ARE Rule 806: Attacking and supporting credibility of declarant
Alabama Rules of Evidence
Article VIII. Hearsay
Rule 806. Attacking and supporting credibility of declarant
When a hearsay statement, or a statement described in Rule 801(d)(2)(C), (D), or (E), has been admitted in evidence, the credibility of the declarant may be attacked, and if attacked may be supported, by any evidence which would be admissible for those purposes if the declarant had testified as a witness. Evidence of a statement or conduct by the declarant at any time, inconsistent with the declarant’s hearsay statement, is not subject to any requirement that the declarant must have been confronted with the circumstances of the statement or afforded an opportunity to admit or deny the statement. If the party against whom a hearsay statement has been admitted calls the declarant as a witness, the party is entitled to examine the declarant on the statement as if under cross-examination.
Advisory Committee’s Notes
Some hearsay statements are admitted even if the declarant is unavailable. See Ala.R.Evid. 803. Indeed, some hearsay exceptions require such unavailability. See Ala.R.Evid. 804(b). Even the definition of hearsay, expanded under these Rules of Evidence, categorizes some out-of-court statements as nonhearsay despite the fact that the person who made the statement may not testify. See, e.g., Ala.R.Evid. 801(d)(2)(C), (D), and (E). When such statements of unavailable or nontestifying declarants are admitted, the declarant is just as much a witness against the objecting party as if the declarant were orally testifying. Rule 806 recognizes that unavailable or nontestifying declarants are subject to all the methods of impeachment to which a witness testifying in the courtroom would be subject. See, e.g., Ala.R.Evid. 608(a) (reputation and opinion), Ala.R.Evid. 609 (conviction), Ala.R.Evid. 613 (inconsistent statement), Ala.R.Evid. 616 (bias). The credibility of such hearsay declarants likewise may be supported through the same forms of rehabilitation evidence that could have been used if the declarant had testified as a witness. See Ala.R.Evid. 608(a).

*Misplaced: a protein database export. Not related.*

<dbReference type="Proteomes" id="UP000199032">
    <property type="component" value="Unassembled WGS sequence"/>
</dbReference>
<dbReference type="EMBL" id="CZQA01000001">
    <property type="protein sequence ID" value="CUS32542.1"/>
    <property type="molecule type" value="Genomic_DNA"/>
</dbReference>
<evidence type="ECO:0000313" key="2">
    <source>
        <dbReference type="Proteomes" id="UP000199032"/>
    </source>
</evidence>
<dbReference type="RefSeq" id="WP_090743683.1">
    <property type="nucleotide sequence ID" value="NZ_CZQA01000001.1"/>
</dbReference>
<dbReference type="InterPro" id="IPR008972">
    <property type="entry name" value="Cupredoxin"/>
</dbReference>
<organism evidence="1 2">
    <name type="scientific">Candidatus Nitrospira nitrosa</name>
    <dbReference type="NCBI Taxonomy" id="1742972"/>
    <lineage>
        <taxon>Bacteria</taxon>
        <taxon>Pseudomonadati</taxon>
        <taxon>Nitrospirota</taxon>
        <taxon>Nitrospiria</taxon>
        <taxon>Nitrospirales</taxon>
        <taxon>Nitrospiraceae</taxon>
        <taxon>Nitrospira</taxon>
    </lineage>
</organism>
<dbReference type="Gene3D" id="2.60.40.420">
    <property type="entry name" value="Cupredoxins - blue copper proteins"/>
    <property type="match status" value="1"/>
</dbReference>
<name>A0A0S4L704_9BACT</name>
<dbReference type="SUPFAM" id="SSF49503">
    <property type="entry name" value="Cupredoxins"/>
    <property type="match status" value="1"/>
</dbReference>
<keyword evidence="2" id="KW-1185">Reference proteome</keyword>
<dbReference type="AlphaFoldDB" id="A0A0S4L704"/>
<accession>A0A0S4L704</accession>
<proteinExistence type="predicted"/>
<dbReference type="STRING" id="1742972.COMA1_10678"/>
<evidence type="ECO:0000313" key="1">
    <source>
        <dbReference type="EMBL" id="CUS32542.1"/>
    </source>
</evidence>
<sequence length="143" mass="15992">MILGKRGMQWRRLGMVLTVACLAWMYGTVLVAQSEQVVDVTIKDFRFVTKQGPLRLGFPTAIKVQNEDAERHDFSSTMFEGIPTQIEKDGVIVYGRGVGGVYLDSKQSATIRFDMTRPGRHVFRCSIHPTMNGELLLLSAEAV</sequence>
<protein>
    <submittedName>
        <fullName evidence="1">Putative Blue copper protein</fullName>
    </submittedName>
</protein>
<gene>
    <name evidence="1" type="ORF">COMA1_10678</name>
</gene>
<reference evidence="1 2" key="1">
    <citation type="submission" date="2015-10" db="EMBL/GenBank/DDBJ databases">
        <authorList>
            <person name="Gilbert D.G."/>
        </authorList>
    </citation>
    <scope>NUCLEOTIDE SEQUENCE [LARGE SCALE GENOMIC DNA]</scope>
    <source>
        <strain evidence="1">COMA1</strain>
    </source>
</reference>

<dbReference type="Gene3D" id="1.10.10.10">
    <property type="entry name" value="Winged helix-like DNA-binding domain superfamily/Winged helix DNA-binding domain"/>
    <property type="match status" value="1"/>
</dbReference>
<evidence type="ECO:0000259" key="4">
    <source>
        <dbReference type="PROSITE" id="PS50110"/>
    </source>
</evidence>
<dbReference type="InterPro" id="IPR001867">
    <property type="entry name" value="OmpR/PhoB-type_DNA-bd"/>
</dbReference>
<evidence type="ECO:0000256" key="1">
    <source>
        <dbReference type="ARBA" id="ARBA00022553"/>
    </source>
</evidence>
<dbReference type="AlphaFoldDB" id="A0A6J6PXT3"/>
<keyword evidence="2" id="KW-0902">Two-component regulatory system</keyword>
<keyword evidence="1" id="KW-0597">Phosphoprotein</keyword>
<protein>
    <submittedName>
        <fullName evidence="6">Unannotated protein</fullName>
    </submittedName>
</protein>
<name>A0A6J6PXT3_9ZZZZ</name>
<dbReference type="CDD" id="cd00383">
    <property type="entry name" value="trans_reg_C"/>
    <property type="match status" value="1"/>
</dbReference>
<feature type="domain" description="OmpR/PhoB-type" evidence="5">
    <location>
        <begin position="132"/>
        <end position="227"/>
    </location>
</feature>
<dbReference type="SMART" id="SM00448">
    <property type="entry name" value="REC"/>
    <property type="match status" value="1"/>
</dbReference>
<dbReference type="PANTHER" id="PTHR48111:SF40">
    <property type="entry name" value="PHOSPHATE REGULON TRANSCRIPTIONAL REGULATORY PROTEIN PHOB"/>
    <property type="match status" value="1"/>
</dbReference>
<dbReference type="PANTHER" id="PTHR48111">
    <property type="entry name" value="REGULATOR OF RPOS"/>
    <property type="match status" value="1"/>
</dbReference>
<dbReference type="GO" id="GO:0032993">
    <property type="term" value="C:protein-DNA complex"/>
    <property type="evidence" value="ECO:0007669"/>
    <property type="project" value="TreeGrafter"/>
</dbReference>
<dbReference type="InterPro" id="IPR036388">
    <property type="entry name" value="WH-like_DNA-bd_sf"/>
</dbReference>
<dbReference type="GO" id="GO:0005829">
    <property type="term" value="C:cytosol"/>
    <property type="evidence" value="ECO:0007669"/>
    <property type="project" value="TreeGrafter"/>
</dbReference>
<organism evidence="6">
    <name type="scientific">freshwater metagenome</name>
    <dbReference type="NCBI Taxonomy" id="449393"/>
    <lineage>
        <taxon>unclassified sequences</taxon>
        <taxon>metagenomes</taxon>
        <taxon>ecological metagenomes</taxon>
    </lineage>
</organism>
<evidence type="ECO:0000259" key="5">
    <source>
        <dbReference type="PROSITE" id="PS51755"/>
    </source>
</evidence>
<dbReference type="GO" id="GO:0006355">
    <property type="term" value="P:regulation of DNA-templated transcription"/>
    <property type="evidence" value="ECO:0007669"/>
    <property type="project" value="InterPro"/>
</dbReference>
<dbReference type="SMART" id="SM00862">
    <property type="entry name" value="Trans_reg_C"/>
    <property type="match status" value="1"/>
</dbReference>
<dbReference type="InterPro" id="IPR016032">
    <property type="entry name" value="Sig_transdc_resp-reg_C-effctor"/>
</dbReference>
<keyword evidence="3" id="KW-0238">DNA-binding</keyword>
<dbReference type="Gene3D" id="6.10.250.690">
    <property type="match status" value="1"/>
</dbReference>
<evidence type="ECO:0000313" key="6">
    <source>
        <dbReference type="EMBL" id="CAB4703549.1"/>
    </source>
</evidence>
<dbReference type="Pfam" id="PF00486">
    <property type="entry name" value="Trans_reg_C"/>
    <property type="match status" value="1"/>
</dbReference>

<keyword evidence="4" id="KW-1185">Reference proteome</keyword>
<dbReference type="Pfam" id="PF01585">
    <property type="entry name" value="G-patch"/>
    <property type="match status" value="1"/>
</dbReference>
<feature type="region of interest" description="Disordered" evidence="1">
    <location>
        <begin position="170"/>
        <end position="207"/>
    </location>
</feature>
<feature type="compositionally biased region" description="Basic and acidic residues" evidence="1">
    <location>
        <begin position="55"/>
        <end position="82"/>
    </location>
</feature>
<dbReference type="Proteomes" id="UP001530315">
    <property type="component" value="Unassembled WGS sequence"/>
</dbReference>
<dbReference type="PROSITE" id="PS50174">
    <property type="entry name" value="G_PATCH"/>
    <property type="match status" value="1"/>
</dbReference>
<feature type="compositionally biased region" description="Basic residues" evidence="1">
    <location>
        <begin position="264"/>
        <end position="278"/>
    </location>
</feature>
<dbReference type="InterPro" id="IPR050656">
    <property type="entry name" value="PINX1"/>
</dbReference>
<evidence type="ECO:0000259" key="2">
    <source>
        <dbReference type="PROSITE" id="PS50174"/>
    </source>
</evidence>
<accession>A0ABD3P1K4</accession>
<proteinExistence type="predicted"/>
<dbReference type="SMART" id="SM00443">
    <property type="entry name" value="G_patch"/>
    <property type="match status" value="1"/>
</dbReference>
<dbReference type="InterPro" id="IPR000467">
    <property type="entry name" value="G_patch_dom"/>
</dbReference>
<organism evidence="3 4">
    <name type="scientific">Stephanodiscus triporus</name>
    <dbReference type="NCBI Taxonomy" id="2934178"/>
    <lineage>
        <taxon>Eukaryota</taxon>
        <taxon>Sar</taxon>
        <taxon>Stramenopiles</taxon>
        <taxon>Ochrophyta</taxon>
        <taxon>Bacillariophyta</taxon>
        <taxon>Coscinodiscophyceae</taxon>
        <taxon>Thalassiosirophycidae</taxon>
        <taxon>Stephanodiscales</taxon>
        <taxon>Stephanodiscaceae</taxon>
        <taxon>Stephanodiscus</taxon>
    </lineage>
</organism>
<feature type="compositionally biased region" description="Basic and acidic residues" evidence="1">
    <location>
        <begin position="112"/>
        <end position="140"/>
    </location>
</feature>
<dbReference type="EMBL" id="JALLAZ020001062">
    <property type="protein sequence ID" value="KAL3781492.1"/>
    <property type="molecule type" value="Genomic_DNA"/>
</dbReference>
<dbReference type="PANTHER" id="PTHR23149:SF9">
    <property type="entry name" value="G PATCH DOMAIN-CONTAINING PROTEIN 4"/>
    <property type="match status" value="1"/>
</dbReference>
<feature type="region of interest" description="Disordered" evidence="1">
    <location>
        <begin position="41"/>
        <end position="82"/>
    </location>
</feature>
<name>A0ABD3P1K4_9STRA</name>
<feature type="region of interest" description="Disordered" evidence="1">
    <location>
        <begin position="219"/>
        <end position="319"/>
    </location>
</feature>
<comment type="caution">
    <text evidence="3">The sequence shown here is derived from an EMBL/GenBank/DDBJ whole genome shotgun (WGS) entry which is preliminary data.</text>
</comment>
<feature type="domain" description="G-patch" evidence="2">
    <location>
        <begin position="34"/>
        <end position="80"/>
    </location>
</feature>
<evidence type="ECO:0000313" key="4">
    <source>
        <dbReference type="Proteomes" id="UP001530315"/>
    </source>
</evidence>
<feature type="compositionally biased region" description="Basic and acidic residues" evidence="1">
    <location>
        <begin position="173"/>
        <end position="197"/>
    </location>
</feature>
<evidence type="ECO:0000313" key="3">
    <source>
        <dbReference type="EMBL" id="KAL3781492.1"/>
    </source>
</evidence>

Some forms of impeachment carry threshold requirements that are impossible to satisfy when the declarant is unavailable or never testifies. Impeachment by extrinsic evidence of an inconsistent statement in writing, for example, carries the requirement that the declarant be confronted with the circumstances of the statement and be afforded an opportunity to admit or deny the statement. See Ala.R.Evid. 613(b). Such an opportunity could hardly be extended, for example, to a now unavailable declarant who had made a statement under belief of impending death. Ala.R.Evid. 804(b)(2). Rule 806 stands for the proposition that effective testing of credibility in these instances can be accomplished only if the impeaching party is exempted from the necessity of satisfying such threshold requirements.
Out-of-court statements are admissible under some hearsay exceptions even if the declarant is available but not called by the party who offers the statement. See Ala.R.Evid. 803. After the admission of such a statement, the opposing party may call the declarant as a witness. In such instances, the calling party’s questioning of the witness may be conducted as if on cross-examination.
Alabama case law has long embraced the Rule 806 concept that one may impeach an unavailable hearsay declarant as if that declarant had appeared as a witness in the present trial. Massey v. Reynolds, 213 Ala. 178, 104 So. 494 (1925). See C. Gamble, McElroy’s Alabama Evidence §§ 165.01(4) (stating the general principle), 248.01(12) (dealing with impeachment of a dying declarant) (4th ed. 1991).